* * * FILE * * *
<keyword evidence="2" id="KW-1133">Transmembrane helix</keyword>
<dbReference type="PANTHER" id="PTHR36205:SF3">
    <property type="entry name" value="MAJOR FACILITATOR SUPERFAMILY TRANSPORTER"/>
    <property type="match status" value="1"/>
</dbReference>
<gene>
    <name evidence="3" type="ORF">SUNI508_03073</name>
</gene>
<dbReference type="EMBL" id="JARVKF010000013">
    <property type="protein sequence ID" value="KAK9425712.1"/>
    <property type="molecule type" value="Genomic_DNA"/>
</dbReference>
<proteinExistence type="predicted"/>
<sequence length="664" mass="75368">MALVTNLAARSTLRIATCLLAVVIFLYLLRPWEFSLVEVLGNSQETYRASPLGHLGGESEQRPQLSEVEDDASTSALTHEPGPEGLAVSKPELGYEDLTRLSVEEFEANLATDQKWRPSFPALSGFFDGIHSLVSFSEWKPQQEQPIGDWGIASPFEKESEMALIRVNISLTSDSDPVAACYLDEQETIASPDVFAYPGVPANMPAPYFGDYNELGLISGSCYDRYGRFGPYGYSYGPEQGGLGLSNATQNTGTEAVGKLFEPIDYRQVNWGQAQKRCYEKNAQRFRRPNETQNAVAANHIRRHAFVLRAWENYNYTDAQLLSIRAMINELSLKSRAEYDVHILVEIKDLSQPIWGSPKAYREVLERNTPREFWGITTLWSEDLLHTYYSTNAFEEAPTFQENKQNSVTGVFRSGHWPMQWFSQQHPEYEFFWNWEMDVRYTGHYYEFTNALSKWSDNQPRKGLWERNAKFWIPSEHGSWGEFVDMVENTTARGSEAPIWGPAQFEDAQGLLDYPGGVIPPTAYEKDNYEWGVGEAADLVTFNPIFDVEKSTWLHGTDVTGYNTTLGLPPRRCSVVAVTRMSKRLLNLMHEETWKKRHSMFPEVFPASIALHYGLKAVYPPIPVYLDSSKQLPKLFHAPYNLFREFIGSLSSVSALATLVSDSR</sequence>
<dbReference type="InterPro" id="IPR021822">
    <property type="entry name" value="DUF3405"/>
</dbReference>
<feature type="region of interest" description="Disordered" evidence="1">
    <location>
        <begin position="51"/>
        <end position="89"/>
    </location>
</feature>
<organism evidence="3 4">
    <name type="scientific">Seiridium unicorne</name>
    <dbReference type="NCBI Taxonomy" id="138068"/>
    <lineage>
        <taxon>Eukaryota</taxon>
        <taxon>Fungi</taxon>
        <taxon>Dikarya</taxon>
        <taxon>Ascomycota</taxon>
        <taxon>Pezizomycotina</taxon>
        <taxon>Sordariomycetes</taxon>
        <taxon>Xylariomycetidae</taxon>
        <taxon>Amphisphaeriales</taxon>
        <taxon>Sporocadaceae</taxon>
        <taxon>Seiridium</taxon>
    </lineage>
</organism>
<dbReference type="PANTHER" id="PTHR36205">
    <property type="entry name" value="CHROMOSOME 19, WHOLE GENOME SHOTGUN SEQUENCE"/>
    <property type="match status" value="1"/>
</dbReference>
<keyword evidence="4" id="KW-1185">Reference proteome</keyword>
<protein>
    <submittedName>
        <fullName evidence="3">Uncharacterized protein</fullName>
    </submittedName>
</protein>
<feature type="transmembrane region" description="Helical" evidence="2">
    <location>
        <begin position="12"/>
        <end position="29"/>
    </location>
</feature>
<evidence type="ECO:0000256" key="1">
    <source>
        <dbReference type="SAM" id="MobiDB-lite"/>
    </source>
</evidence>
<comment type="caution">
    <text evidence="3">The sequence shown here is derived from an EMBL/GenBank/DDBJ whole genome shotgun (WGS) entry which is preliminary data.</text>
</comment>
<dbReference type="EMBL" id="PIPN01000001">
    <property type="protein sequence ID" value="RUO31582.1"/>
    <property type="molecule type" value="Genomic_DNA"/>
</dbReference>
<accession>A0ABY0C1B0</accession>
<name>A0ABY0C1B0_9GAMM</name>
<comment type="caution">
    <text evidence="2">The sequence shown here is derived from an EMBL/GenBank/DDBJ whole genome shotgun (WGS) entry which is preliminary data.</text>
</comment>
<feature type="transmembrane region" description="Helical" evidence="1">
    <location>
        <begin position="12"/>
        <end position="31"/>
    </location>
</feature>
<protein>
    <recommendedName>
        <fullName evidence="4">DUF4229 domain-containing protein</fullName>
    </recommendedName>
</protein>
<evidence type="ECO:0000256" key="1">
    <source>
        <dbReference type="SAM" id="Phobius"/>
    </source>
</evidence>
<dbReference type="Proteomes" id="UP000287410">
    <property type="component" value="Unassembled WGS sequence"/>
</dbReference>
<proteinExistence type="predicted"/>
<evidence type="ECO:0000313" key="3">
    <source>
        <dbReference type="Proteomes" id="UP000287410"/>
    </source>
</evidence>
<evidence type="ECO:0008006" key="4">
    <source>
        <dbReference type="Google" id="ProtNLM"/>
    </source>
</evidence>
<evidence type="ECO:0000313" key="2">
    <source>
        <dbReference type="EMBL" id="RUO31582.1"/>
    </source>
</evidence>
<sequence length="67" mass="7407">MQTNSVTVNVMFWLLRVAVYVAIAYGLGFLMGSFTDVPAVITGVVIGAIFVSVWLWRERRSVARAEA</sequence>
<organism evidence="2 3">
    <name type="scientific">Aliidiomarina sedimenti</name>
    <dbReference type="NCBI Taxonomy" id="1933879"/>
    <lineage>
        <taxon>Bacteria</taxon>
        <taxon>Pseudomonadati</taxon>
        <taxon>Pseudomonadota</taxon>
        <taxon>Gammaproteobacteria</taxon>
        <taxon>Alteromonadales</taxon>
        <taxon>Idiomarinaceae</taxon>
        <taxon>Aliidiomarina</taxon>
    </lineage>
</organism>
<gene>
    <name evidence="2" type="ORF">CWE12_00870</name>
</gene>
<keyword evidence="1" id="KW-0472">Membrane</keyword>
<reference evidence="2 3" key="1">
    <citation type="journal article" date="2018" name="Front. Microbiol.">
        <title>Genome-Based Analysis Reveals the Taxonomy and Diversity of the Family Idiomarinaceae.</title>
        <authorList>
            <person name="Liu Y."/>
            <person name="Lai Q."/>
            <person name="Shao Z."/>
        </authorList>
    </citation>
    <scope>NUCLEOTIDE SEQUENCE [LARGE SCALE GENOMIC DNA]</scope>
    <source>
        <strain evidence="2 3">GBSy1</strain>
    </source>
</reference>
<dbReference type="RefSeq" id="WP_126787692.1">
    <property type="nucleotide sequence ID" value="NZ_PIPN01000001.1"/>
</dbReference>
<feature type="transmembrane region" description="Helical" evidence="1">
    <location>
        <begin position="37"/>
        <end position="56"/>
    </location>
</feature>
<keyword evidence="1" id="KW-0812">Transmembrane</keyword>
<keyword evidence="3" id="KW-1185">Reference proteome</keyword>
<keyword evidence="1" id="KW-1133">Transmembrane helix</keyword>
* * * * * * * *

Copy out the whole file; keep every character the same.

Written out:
<keyword evidence="2" id="KW-1133">Transmembrane helix</keyword>
<dbReference type="PANTHER" id="PTHR36205:SF3">
    <property type="entry name" value="MAJOR FACILITATOR SUPERFAMILY TRANSPORTER"/>
    <property type="match status" value="1"/>
</dbReference>
<gene>
    <name evidence="3" type="ORF">SUNI508_03073</name>
</gene>
<dbReference type="EMBL" id="JARVKF010000013">
    <property type="protein sequence ID" value="KAK9425712.1"/>
    <property type="molecule type" value="Genomic_DNA"/>
</dbReference>
<proteinExistence type="predicted"/>
<sequence length="664" mass="75368">MALVTNLAARSTLRIATCLLAVVIFLYLLRPWEFSLVEVLGNSQETYRASPLGHLGGESEQRPQLSEVEDDASTSALTHEPGPEGLAVSKPELGYEDLTRLSVEEFEANLATDQKWRPSFPALSGFFDGIHSLVSFSEWKPQQEQPIGDWGIASPFEKESEMALIRVNISLTSDSDPVAACYLDEQETIASPDVFAYPGVPANMPAPYFGDYNELGLISGSCYDRYGRFGPYGYSYGPEQGGLGLSNATQNTGTEAVGKLFEPIDYRQVNWGQAQKRCYEKNAQRFRRPNETQNAVAANHIRRHAFVLRAWENYNYTDAQLLSIRAMINELSLKSRAEYDVHILVEIKDLSQPIWGSPKAYREVLERNTPREFWGITTLWSEDLLHTYYSTNAFEEAPTFQENKQNSVTGVFRSGHWPMQWFSQQHPEYEFFWNWEMDVRYTGHYYEFTNALSKWSDNQPRKGLWERNAKFWIPSEHGSWGEFVDMVENTTARGSEAPIWGPAQFEDAQGLLDYPGGVIPPTAYEKDNYEWGVGEAADLVTFNPIFDVEKSTWLHGTDVTGYNTTLGLPPRRCSVVAVTRMSKRLLNLMHEETWKKRHSMFPEVFPASIALHYGLKAVYPPIPVYLDSSKQLPKLFHAPYNLFREFIGSLSSVSALATLVSDSR</sequence>
<dbReference type="InterPro" id="IPR021822">
    <property type="entry name" value="DUF3405"/>
</dbReference>
<feature type="region of interest" description="Disordered" evidence="1">
    <location>
        <begin position="51"/>
        <end position="89"/>
    </location>
</feature>
<organism evidence="3 4">
    <name type="scientific">Seiridium unicorne</name>
    <dbReference type="NCBI Taxonomy" id="138068"/>
    <lineage>
        <taxon>Eukaryota</taxon>
        <taxon>Fungi</taxon>
        <taxon>Dikarya</taxon>
        <taxon>Ascomycota</taxon>
        <taxon>Pezizomycotina</taxon>
        <taxon>Sordariomycetes</taxon>
        <taxon>Xylariomycetidae</taxon>
        <taxon>Amphisphaeriales</taxon>
        <taxon>Sporocadaceae</taxon>
        <taxon>Seiridium</taxon>
    </lineage>
</organism>
<dbReference type="PANTHER" id="PTHR36205">
    <property type="entry name" value="CHROMOSOME 19, WHOLE GENOME SHOTGUN SEQUENCE"/>
    <property type="match status" value="1"/>
</dbReference>
<keyword evidence="4" id="KW-1185">Reference proteome</keyword>
<protein>
    <submittedName>
        <fullName evidence="3">Uncharacterized protein</fullName>
    </submittedName>
</protein>
<feature type="transmembrane region" description="Helical" evidence="2">
    <location>
        <begin position="12"/>
        <end position="29"/>
    </location>
</feature>
<evidence type="ECO:0000256" key="1">
    <source>
        <dbReference type="SAM" id="MobiDB-lite"/>
    </source>
</evidence>
<comment type="caution">
    <text evidence="3">The sequence shown here is derived from an EMBL/GenBank/DDBJ whole genome shotgun (WGS) entry which is preliminary data.</text>
</comment>
<dbReference type="EMBL" id="PIPN01000001">
    <property type="protein sequence ID" value="RUO31582.1"/>
    <property type="molecule type" value="Genomic_DNA"/>
</dbReference>
<accession>A0ABY0C1B0</accession>
<name>A0ABY0C1B0_9GAMM</name>
<comment type="caution">
    <text evidence="2">The sequence shown here is derived from an EMBL/GenBank/DDBJ whole genome shotgun (WGS) entry which is preliminary data.</text>
</comment>
<feature type="transmembrane region" description="Helical" evidence="1">
    <location>
        <begin position="12"/>
        <end position="31"/>
    </location>
</feature>
<protein>
    <recommendedName>
        <fullName evidence="4">DUF4229 domain-containing protein</fullName>
    </recommendedName>
</protein>
<evidence type="ECO:0000256" key="1">
    <source>
        <dbReference type="SAM" id="Phobius"/>
    </source>
</evidence>
<dbReference type="Proteomes" id="UP000287410">
    <property type="component" value="Unassembled WGS sequence"/>
</dbReference>
<proteinExistence type="predicted"/>
<evidence type="ECO:0000313" key="3">
    <source>
        <dbReference type="Proteomes" id="UP000287410"/>
    </source>
</evidence>
<evidence type="ECO:0008006" key="4">
    <source>
        <dbReference type="Google" id="ProtNLM"/>
    </source>
</evidence>
<evidence type="ECO:0000313" key="2">
    <source>
        <dbReference type="EMBL" id="RUO31582.1"/>
    </source>
</evidence>
<sequence length="67" mass="7407">MQTNSVTVNVMFWLLRVAVYVAIAYGLGFLMGSFTDVPAVITGVVIGAIFVSVWLWRERRSVARAEA</sequence>
<organism evidence="2 3">
    <name type="scientific">Aliidiomarina sedimenti</name>
    <dbReference type="NCBI Taxonomy" id="1933879"/>
    <lineage>
        <taxon>Bacteria</taxon>
        <taxon>Pseudomonadati</taxon>
        <taxon>Pseudomonadota</taxon>
        <taxon>Gammaproteobacteria</taxon>
        <taxon>Alteromonadales</taxon>
        <taxon>Idiomarinaceae</taxon>
        <taxon>Aliidiomarina</taxon>
    </lineage>
</organism>
<gene>
    <name evidence="2" type="ORF">CWE12_00870</name>
</gene>
<keyword evidence="1" id="KW-0472">Membrane</keyword>
<reference evidence="2 3" key="1">
    <citation type="journal article" date="2018" name="Front. Microbiol.">
        <title>Genome-Based Analysis Reveals the Taxonomy and Diversity of the Family Idiomarinaceae.</title>
        <authorList>
            <person name="Liu Y."/>
            <person name="Lai Q."/>
            <person name="Shao Z."/>
        </authorList>
    </citation>
    <scope>NUCLEOTIDE SEQUENCE [LARGE SCALE GENOMIC DNA]</scope>
    <source>
        <strain evidence="2 3">GBSy1</strain>
    </source>
</reference>
<dbReference type="RefSeq" id="WP_126787692.1">
    <property type="nucleotide sequence ID" value="NZ_PIPN01000001.1"/>
</dbReference>
<feature type="transmembrane region" description="Helical" evidence="1">
    <location>
        <begin position="37"/>
        <end position="56"/>
    </location>
</feature>
<keyword evidence="1" id="KW-0812">Transmembrane</keyword>
<keyword evidence="3" id="KW-1185">Reference proteome</keyword>
<keyword evidence="1" id="KW-1133">Transmembrane helix</keyword>